For those who have to travel a long distance, or who would just like to meetup for good times around a campfire, we will be camping Friday evening at Fort Meade Outdoor Recreation Area at the same place we launch the next morning. We will meet at the launch @9am Saturday to and begin to shuttle cars.
This is the upper section of the Peace River, and is the official start of the river as a "Florida Canoe Trail". This section is 22 miles. This will be an overnight Kayak camping trip and we will be making camp alongside the river somewhere just downstream of "B" (see map below)
We will meet at the Fort Meade boat launch, offload Kayaks and gear, and then shuttle cars to Pioneer Park in Zolfo Springs. Take FL-17N to US-98E (right) Look for Recreation Area sign on right and follow road to parking and launch. Warning: GPS may not take you there.
If you do not wish to camp, please let me know. We may coordinate a separate shuttle to the takeout at 664A Bridge East of Bowling Green ("B" on the map below). Map coordinates [masked],[masked]
The upper Peace flows out of Lake Hancock in central Polk County before becoming kayak passable above Fort Meade, the official start of the river as a Florida Canoe Trail. Here the river is around 25 feet wide and meanders south. Many access points allow for trips of varied distances. From Fort Meade, the river enters Hardee County and reaches Paynes Creek State Historic Site after 12 miles. Little Charlie Creek enters the river 4 miles farther, just below the CR 664A bridge. Gentle riffles sliding over a rock bottom occasionally speed up the moderate current. Below Wauchula, the Fazzini Wilderness Environmental Education Center occupies part of the east bank.
The Peace River can be paddled for almost 62 miles from Fort Meade to Arcadia. Below Arcadia the Peace becomes wide and is frequented by motorboats and personal watercraft, losing its appeal to paddlers.Narrow, deep channels with high banks alternate with broad sections andquiet pools as the river passes through dense woodlands. Sand bluffs give way to shoreline flats, thickly carpeted with grasses and enclosed by the surrounding woods, making ideal campsites. The nearby forest abounds with deer and other wildlife, and the observant paddler will see numerous bird species, including herons, egrets, and kingfishers.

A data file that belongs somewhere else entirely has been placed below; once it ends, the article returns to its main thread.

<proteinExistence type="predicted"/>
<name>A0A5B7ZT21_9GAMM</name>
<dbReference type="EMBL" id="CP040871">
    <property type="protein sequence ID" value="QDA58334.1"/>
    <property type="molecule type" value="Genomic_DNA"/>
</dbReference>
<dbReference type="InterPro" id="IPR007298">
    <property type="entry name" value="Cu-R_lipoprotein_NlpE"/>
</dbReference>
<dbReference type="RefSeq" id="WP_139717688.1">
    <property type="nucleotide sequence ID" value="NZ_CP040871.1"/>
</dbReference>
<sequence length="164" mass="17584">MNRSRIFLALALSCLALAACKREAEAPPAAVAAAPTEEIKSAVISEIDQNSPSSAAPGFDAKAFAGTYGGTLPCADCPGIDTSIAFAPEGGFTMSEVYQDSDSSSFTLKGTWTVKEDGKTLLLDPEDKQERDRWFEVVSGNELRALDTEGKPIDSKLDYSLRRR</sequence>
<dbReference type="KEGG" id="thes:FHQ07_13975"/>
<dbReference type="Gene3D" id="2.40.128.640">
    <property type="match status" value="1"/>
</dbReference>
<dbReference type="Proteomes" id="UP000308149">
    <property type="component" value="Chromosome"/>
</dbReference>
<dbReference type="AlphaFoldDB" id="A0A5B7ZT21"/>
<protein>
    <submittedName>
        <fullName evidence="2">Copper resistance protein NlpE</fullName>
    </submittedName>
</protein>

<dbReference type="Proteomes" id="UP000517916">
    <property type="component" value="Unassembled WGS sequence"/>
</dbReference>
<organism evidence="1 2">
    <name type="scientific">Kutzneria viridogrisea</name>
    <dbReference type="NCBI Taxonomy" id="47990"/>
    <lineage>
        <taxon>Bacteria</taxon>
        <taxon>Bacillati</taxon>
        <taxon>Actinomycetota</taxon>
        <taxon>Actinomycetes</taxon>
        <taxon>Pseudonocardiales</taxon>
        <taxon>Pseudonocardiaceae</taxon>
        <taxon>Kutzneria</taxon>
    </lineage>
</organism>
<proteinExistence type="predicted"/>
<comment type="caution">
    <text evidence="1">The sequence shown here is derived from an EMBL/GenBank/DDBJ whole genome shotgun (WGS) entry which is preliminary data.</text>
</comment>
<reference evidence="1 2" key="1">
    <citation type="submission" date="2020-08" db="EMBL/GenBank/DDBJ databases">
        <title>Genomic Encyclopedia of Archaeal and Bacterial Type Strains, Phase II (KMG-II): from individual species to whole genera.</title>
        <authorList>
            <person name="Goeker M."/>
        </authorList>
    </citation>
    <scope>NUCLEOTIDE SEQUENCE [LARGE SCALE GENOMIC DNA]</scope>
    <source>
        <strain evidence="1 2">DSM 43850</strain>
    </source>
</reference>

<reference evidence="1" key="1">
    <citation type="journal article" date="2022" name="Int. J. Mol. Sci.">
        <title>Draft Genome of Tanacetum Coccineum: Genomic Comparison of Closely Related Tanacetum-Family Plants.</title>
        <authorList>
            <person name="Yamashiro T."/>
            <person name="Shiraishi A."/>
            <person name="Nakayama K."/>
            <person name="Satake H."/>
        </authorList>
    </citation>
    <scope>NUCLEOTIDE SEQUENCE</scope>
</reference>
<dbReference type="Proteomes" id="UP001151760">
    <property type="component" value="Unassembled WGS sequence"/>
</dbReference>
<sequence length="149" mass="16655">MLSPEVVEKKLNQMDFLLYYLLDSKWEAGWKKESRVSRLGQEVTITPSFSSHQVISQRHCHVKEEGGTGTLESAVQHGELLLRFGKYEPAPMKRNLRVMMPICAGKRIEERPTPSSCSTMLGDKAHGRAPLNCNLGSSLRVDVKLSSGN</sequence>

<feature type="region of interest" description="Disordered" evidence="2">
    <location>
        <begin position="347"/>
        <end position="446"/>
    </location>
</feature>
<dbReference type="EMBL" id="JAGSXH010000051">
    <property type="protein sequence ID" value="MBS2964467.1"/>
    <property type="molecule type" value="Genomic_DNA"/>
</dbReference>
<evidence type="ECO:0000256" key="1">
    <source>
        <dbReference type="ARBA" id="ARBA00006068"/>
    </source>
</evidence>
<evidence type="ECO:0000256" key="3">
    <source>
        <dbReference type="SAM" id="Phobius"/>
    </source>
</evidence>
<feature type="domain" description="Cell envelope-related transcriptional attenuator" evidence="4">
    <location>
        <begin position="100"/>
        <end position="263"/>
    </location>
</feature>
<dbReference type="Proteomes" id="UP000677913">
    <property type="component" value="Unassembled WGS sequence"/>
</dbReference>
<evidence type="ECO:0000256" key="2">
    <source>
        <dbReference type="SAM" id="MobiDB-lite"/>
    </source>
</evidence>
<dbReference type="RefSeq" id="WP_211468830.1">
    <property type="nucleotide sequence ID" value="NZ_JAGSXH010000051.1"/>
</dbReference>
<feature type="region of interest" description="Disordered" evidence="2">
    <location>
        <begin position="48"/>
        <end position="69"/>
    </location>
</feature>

The Green Swamp, northeast of Tampa, is the headwaters for four of the finest rivers in the state: the Ocklawaha, Withlacoochee, Hillsborough, and Peace. The Peace River flows for approximately 133 miles from Lake Hancock near Bartow in Polk County to Charlotte Harbor near Punta Gorda. The river basin encompasses 2,400 square miles of primarily agricultural and ranch land, and numerous creeks and streams empty into the river along its entire length. As might be expected, almost 70 percent of the annual flow in the river (on average) occurs from June through October, after the onset of the wet summer weather. Despite the high nutrient levels caused by the discharge from phosphate mines and agriculture, the river retains a fair water quality and indeed supports a fine population of fish. The Peace River is steeped in a rich natural and cultural history. In 1842, by virtue of an agreement between General Worth and the infamous Native American chief Billy Bowlegs, the Peace was established as the boundary between Native territory to the east and land for the white man to the west. During the Seminole Wars, numerous battles occurred along the banks of the Peace. At the confluence of the Peace and Payne Creek, south of Bowling Green, the Seminoles attacked a trading post at the start of the Third Seminole War, and one of the last battles of that war was fought near Fort Meade.